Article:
Hypothetically speaking, let’s say the New Mexico Activities Association doesn’t have a vested interest in which teams play for the upcoming Class AAA state football championship.
The NMAA, hypothetically speaking, suspends Silver’s Dakota Bencomo for the second-seeded Colts’ quarterfinal game against Albuquerque Academy. This, after viewing the vicious and unnecessary hits he delivered on Horsemen running back Salomon Martinez — chiefly the times he alligator rolled over Martinez’s ankles on St. Michael’s go-ahead touchdown and, on another play, used the cast on his arm to club the Horsemen running back like a baby seal.
Also, because the NMAA interprets and enforces its rulebook to the letter of the law, it finds St. Michael’s head coach Joey Fernandez to be in violation of Rule 7.7.3. In a sweeping show of sportsmanship, equality and all that good stuff, the state’s high school sports governing body suspends Fernandez a game for pointed comments he made about the Bencomo twins.
Without their best player, the Colts lose in the quarterfinals, like they have four of the past six seasons. St. Michael’s, minus Fernandez, uses its coach’s suspension as a rallying cry to get past Hope Christian.
Suddenly, the money-printing, headline-grabbing rematch of the year is off, us journalists are forced to pen some unintelligible, humdrum story about another St. Michael’s romp-and-stomp of whoever it meets in the finals, and the NMAA loses out on the considerable gate it stood to make off Horsemen-Colts II.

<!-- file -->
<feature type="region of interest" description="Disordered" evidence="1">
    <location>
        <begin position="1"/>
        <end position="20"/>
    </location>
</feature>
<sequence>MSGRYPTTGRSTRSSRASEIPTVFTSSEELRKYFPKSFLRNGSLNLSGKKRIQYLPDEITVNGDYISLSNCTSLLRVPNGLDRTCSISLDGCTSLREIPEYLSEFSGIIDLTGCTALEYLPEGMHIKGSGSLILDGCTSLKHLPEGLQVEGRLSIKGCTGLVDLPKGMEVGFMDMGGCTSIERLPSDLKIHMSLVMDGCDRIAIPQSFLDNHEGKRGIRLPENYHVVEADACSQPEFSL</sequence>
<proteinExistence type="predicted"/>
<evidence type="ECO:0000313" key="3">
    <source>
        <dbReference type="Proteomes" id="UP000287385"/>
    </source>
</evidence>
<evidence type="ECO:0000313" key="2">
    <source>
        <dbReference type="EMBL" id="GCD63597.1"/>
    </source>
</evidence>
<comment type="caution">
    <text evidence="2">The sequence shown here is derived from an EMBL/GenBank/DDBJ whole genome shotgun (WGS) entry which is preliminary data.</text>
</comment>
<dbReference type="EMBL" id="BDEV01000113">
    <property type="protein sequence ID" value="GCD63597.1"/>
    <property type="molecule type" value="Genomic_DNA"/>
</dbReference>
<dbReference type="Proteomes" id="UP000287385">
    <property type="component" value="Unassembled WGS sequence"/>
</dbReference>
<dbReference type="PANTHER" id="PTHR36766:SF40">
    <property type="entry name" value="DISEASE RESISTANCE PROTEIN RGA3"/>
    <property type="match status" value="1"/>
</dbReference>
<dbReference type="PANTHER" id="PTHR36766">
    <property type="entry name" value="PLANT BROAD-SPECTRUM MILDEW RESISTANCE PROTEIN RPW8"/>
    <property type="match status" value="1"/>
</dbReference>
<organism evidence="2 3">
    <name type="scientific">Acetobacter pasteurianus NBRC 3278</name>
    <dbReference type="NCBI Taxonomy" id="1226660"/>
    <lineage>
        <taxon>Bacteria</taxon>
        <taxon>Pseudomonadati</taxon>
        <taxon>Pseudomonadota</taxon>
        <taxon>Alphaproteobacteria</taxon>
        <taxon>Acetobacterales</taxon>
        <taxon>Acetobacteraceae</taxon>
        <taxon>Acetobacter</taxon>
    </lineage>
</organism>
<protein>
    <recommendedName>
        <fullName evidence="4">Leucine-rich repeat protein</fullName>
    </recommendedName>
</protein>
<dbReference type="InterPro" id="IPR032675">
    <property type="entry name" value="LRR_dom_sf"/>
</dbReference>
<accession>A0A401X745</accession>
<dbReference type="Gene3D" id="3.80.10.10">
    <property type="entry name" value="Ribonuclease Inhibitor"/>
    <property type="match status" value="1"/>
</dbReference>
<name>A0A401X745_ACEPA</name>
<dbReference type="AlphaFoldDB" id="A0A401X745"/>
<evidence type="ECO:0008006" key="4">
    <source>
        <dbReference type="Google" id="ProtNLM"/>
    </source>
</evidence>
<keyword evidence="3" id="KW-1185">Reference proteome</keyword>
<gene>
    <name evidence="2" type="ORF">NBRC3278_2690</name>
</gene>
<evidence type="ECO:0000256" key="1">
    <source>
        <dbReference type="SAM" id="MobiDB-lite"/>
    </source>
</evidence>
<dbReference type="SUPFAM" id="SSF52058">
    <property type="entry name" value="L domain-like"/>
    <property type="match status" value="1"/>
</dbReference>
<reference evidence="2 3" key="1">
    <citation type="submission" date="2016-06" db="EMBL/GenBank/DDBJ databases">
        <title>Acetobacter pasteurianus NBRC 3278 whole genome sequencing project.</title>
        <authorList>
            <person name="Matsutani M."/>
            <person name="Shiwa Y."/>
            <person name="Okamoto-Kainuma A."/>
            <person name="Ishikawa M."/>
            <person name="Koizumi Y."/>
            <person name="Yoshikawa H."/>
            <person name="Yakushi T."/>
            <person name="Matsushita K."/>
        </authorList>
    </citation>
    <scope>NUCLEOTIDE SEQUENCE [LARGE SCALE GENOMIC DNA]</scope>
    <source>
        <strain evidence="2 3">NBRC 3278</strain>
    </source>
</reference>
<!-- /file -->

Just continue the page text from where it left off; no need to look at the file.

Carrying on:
Economic suicide. Journalistic pesticide.
So what did the NMAA do instead? It sat on its hands until it couldn’t anymore and then did the financially responsible — and ethically reckless — thing by washing its hands of the entire flap. Guilty conscience absolved. Pocketbook protected.
The NMAA, without explaining its rationale, announced it wouldn’t impose sanctions against either school. Nevermind it took it three weeks to arrive at the decision. Busy with the state soccer and volleyball tournaments, the organization had the perfect excuse not to act swiftly.
But it passed off its lack of swiftness for scrupulousness, saying that it needed adequate time to sort through every minute of that film, thoroughly interview all parties involved and come to an unprejudiced and just verdict.
What it saw, or didn’t see, won’t be disclosed because the NMAA doesn’t explain its decisions, and as a private institution, isn’t required to abide by the same level of transparency a public institution must.
Make no mistake. This was a case where there was clear-cut culpability. It’s hard to interpret intent on game film, but you could decipher a pattern of ruffian play just by the sheer number of Bencomo’s acts. If not that, Fernandez clearly violated language in the handbook that outlaws defaming opponents.
So what did the NMAA do? It invoked paper justice — the type that’s tinged green.